Friday, September 16, 2016

Aubrey Beardsley at auction

A series of drawings that launched the professional career of fin de si├Ęcle artist Aubrey Beardsley (1872-98) are up for sale at Swann Auction Galleries in New York on September 29.

Chapter ornaments for a publication of Thomas Mallory’s medieval masterpiece, Le Morte d’Arthur, the drawings carry motifs that were to recur in Beardsley’s work throughout his short-lived career, as well as displaying the individual style that took him from the Arts & Crafts movement to the Aesthetic movement and Art Nouveau.

Fresh to the market after nearly 30 years, the works will appear in Swann Galleries’ Illustration Art auction. They are not just the accomplished creations of an emerging artist, but important historical documents casting light on a seminal moment in art history.

In his 1988 article Thomas Mackenzie and the Beardsley Legacy, art historian Colin White describes how, in 1893, the newly established publishing house JM Dent commissioned the 21-year-old Beardsley to illustrate the 12-part edition of Mallory’s work, instructing him to use woodcuts by the Pre-Raphaelite artist Sir Edward Coley Burne Jones as inspiration.

So successful were Beardsley’s initial drawings, says White, that they enraged William Morris, the leader of the Arts & Crafts movement, in whose Kelmscott Press volumes the Burne Jones woodcuts had appeared. Morris saw Beardsley’s work as little more than plagiarism of the Kelmscott house style.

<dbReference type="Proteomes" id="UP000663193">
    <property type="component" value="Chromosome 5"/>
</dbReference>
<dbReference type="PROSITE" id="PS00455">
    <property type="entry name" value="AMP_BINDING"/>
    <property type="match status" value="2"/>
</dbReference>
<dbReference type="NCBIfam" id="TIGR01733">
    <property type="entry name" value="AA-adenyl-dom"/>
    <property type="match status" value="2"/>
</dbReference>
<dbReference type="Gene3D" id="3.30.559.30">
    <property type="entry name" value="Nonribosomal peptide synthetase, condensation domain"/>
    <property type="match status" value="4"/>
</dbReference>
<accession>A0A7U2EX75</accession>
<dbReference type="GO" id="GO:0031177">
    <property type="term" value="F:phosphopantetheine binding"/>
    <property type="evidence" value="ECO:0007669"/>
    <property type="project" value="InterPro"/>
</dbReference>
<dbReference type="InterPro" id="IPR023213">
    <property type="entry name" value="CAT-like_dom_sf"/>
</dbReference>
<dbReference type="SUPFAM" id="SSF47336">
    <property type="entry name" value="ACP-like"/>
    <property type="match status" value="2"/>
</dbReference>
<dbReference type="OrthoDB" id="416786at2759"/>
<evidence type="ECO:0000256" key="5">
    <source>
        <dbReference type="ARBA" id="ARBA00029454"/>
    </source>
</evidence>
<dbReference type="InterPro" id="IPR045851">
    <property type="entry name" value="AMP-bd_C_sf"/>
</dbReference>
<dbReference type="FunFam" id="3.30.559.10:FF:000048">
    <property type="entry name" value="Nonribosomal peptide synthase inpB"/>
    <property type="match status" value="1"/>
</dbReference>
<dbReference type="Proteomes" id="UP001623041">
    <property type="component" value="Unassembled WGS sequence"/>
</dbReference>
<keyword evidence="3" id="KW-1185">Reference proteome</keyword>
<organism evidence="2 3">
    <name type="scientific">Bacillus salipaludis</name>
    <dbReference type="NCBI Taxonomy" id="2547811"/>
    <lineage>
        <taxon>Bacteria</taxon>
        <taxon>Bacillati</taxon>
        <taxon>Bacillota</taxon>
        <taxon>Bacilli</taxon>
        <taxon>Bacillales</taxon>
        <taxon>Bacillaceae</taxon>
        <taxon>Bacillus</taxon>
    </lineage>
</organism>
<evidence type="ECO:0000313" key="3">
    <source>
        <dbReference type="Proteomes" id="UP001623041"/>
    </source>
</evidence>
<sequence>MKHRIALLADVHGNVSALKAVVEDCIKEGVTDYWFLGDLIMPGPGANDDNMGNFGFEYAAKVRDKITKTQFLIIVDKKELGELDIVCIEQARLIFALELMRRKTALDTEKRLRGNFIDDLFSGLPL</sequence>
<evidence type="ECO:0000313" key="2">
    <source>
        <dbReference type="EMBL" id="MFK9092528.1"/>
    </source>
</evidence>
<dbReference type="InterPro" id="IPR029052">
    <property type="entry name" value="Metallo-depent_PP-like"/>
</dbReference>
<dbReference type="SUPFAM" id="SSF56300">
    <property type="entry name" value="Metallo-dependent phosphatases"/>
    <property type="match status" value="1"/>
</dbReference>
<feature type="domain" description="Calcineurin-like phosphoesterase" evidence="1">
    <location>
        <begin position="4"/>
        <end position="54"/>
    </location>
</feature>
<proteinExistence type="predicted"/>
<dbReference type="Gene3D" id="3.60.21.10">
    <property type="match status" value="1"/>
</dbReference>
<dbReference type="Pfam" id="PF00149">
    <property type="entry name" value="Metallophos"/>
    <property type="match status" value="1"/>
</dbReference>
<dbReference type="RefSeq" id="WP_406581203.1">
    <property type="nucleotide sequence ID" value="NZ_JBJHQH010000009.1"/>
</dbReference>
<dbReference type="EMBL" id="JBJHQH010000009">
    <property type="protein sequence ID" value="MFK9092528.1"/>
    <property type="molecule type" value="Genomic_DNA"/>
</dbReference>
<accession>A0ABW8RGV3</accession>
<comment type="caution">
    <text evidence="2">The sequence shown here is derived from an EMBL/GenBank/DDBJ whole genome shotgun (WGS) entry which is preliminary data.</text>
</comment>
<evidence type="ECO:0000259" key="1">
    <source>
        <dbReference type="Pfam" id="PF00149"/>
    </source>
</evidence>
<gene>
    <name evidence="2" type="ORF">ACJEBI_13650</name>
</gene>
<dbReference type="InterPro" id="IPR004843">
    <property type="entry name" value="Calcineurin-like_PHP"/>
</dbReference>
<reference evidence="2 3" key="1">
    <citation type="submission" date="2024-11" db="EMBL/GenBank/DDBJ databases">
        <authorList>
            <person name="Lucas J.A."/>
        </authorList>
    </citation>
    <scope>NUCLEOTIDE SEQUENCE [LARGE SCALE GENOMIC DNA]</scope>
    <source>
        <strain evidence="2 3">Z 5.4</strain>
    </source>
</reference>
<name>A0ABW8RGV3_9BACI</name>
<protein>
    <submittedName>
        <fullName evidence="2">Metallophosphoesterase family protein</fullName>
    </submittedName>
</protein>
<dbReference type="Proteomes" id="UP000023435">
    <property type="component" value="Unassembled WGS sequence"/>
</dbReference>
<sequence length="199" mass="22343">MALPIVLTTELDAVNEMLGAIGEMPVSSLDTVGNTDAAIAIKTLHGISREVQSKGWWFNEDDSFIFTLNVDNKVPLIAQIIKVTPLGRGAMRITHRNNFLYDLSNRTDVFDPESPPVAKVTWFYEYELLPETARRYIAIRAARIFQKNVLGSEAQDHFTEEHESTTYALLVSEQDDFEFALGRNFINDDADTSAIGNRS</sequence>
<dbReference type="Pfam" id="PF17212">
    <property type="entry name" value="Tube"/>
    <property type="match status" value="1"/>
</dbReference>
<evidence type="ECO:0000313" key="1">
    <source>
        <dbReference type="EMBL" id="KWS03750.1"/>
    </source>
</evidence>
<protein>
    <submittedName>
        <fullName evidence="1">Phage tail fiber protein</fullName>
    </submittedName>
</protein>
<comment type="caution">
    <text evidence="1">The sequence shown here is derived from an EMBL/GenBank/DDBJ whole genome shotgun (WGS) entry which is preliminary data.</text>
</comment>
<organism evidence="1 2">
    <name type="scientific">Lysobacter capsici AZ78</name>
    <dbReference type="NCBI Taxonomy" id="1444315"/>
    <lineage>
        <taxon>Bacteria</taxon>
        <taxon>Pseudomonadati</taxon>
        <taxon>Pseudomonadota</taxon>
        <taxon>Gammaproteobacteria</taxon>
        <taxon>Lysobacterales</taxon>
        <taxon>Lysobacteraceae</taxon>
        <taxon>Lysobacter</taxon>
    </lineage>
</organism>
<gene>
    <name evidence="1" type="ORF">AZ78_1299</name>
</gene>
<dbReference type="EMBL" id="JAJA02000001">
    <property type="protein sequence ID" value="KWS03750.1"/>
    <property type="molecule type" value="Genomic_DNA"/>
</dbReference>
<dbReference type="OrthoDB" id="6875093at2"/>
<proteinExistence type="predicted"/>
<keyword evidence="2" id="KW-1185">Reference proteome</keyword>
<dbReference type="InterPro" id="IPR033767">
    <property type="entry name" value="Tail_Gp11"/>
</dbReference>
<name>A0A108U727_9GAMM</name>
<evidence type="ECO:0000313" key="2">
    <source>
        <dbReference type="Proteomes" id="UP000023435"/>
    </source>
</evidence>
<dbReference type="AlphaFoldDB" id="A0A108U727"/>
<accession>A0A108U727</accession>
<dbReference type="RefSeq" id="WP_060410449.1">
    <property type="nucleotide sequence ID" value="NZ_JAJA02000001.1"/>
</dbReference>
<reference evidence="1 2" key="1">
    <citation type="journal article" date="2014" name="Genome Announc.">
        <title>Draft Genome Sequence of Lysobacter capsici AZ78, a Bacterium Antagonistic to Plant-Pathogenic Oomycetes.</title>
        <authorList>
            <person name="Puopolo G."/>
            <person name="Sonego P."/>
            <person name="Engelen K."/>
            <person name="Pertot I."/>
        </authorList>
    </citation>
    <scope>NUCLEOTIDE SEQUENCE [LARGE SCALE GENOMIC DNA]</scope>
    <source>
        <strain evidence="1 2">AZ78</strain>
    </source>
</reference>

Eventually overcome with enormity of the task ahead of him, Beardsley started to fill in areas of detail with black, emulating Japanese woodblock prints, an exercise that led him to experiment with a new style and direction in his work.

With a provenance directly back to JM Dent, this is the first time that the drawings offered in the Illustration Art sale have appeared at auction since 1988.

The first up for sale is Rose Bush, an ornamental device for Book VI, chapter VI of Le Morte d’Arthur. In pen and ink on paper, it comes estimated at $3,000 to $4000. The rose is a recurrent symbol for decadence in Beardsley’s work, and the almost abstract nature of this design shows the mastery of his hand.

The following lot is another ornamental device, this time of Three Stylized Clematis Flowers, created for Book VI chapter XVIII, and it carries the same estimate.

The slightly smaller ornamental device for Book VI chapter XII is of Four Large Lillies and is guided at $2,000 to $3,000, while the final lot, encompassing two slightly cruder ornamental devices, Dog Roses, and Three Stylized Leaves, for Book II, chapter VI and VII are being offered together at $1,200 to $1,800.

By coincidence, the sale also features a stunning watercolor illustration by Thomas Mackenzie (1887-1944), the greatly admired Bradford-born contemporary of Beardsley.

Mackenzie illustrated works such as Arthur Ransome’s Aladdin and his Wonderful Lamp in Rhyme and Arthur and his Knights, by Christine Chaundler. He landed his first commission, The Crock of Gold, an Irish folk tale by James Stephens, after the intended illustrator, Arthur Rackham, died.

Mackenzie’s richly colored, dreamlike illustrations evoke a sense of magic and other-worldliness that echo both Rackham and Beardsley. The lot on offer shows why he is ripe for rediscovery by a wider audience.

He saw Cairilin Ni Murrachu walking a little way in front comes from The Crock of Gold and is a watercolor and pencil on board. At 15¼ x 10 inches, and dated 1925, the signed image is estimated at $3,000 to $5,000.